I am a scholar of social movements and surveillance studies, focusing on the newest social movements and democratic uprisings such as Occupy. I recently completed a postdoctoral fellowship at the University of Toronto’s Faculty of Information, working on the New Transparency project, under the guidance of Dr. Andrew Clement.
In my work I am influenced by American philosopher of technology, Andrew Feenberg, particularly critical constructivism. My research looks to Marx and critical theory generally, as well as more recently “those French poststructuralists” and autonomous Marxism for theoretical grounding.
As a radical scholar, I am interested in conducting research that critiques the status quo, both within and outside the academy. I agree with Marx’s scathing assessment of intellectual labour, however: “The philosophers have only interpreted the world, in various ways; the point is to change it.”
Evolution of a blog
This blog has evolved since its first implementation in 2006. It was originally conceived to document my doctoral research into how activists in the global justice movement appropriate technology to achieve their social justice goals. I identified three goals of tech activism, which are also simultaneous outcomes: it democratizes technology, it develops democratic practice and it produces an alternative vision of society.
In the spirit of the free software movement, this blog originated as an experiment in collaborative open knowledge production. It is licensed under the most strict copyleft license, Creative Commons Attribution Share-Alike. It also sought input from the tech activists I was interviewing as part of my research, in the wiki way of co-producing knowledge. The most original part of my dissertation, to me, is the method I developed, something I call the open source method, which draws upon the methodologies of both free software developers and activist academics.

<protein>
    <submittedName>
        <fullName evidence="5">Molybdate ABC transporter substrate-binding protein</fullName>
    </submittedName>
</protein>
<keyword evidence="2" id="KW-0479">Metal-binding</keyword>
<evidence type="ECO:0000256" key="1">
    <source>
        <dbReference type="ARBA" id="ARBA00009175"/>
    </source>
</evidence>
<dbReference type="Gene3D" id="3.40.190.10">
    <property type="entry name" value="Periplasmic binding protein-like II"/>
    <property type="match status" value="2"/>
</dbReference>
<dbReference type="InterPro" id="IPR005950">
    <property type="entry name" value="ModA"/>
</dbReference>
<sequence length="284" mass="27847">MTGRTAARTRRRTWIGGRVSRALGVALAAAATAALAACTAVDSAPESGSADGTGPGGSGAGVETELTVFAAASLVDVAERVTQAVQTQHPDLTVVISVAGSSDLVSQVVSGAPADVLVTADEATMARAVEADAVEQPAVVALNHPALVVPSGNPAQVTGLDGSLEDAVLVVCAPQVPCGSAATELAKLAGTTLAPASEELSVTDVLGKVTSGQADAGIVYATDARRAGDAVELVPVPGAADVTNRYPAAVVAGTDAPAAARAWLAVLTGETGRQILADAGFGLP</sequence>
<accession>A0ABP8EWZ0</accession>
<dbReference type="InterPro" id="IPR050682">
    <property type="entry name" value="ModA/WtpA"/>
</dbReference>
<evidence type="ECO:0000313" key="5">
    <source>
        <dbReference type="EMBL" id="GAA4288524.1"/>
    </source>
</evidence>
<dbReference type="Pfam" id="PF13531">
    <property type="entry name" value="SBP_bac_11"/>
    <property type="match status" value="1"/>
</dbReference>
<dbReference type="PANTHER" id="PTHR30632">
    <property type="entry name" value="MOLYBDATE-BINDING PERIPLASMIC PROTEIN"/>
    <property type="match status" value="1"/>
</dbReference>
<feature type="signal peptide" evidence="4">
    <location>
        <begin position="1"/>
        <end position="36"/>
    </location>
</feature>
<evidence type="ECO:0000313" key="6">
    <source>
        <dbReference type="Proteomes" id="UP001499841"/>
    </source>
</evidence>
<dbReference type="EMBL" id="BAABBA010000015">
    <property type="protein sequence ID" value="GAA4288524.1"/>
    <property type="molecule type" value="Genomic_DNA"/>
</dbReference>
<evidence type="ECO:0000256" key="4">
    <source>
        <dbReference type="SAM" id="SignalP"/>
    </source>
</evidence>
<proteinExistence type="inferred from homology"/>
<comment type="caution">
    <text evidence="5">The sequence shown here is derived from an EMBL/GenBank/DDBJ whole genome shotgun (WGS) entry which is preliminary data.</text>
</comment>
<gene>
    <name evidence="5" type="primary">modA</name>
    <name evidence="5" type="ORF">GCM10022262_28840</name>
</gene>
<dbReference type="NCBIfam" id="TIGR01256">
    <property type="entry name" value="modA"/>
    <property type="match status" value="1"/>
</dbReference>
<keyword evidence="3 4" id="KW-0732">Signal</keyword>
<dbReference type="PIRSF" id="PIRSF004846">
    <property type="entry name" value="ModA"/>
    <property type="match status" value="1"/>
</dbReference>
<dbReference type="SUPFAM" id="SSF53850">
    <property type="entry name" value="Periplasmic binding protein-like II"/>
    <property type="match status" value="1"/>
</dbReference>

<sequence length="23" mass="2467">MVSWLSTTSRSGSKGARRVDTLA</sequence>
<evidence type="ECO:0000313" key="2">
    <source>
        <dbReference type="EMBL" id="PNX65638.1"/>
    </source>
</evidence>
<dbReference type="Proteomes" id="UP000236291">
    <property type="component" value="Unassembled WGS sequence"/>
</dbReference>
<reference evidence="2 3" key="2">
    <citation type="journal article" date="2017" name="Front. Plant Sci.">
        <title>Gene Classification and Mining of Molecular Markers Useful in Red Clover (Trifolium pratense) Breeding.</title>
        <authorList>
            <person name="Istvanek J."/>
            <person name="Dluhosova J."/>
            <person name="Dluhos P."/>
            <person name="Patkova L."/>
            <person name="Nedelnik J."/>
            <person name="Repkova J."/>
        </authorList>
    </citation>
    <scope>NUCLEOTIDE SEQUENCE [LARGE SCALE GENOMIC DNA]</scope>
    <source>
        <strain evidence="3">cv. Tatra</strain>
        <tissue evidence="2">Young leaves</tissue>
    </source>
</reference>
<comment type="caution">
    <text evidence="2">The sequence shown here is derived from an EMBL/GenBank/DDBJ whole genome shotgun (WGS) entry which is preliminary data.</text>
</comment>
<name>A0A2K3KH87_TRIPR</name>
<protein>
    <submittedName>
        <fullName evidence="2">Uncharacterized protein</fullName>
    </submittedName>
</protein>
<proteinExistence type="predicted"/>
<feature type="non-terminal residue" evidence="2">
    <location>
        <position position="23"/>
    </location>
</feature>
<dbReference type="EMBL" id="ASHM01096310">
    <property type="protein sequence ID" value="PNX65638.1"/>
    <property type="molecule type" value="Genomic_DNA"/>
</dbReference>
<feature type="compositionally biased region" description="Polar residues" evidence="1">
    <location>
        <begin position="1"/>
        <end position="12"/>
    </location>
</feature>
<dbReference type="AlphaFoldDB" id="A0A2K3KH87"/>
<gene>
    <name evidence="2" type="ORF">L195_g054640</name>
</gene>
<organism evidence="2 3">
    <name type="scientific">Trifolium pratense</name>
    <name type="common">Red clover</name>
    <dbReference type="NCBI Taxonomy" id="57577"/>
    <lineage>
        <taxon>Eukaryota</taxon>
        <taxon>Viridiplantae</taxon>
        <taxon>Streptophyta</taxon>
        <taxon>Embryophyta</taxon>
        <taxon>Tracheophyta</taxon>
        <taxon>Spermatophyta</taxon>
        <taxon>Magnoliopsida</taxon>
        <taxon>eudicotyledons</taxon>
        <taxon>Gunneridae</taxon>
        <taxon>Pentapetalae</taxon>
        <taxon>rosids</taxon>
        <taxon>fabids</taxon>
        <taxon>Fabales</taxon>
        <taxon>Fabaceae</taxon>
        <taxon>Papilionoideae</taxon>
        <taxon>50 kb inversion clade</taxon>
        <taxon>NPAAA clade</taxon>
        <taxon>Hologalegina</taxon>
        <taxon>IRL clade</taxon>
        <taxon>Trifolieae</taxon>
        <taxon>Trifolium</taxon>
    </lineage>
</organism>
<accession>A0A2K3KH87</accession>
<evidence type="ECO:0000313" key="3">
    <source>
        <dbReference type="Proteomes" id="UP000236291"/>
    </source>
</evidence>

More about me…
I am a long time social justice advocate, having got a taste for it when I worked for the University of Toronto’s twice-weekly newspaper, The Varsity. There, it was baptism by fire, and I had my first real lessons in gender, economic and environmental injustice, under the editorial leadership of Naomi Klein. My political senses awakened, I went on to co-found ROOM Magazine, an alternative newsweekly in Windsor, Ontario, which published for seven years. In a blue-collar, industrial town, there was little information available on the local culture, but lots of interest, as it turned out. Journalism from the community’s perspective, from the grassroots, is a different creature than the profit monster produced by corporate mainstream media. I also got to meet some pretty rad folks during that time, including my all time favourite Wayne Coyne.
When we finally burned out, I did the only thing I could think of on short notice and returned to school. I completed a Master’s in Communication and Social Justice at the University of Windsor, writing my thesis on Indymedia. The idea was to continue with my activism, via a different medium. Instead of using journalism as a means for social justice advocacy, I would use the academy. That was the idea, anyway.
My research interests hover nervously at the intersection of several academic fields of inquiry: social movement theory, surveillance studies, social construction of technology, critical theory of technology, media and democracy theory, feminist technology studies, Internet studies and political communication. My interests overlap and inform each other as they continue to evolve. My vocational interest in social justice has fueled my ongoing study of the global justice movement, which has fused with my developing interest in technology. Thus it seemed natural when my focus shifted from alternative journalism in the new movement to the tech activism that supported it. For example, Indymedia would not have been possible without the geeks who created the digital infrastructure that enabled the radical media making project. Now I’m working with an open source methodology, and working out the idea of “open source = open web.” This is basically the idea that freedom can only stem from open, transparent, horizontal communication and organization.
I like letters!
kate [dot] milberry [at] gmail [dot] com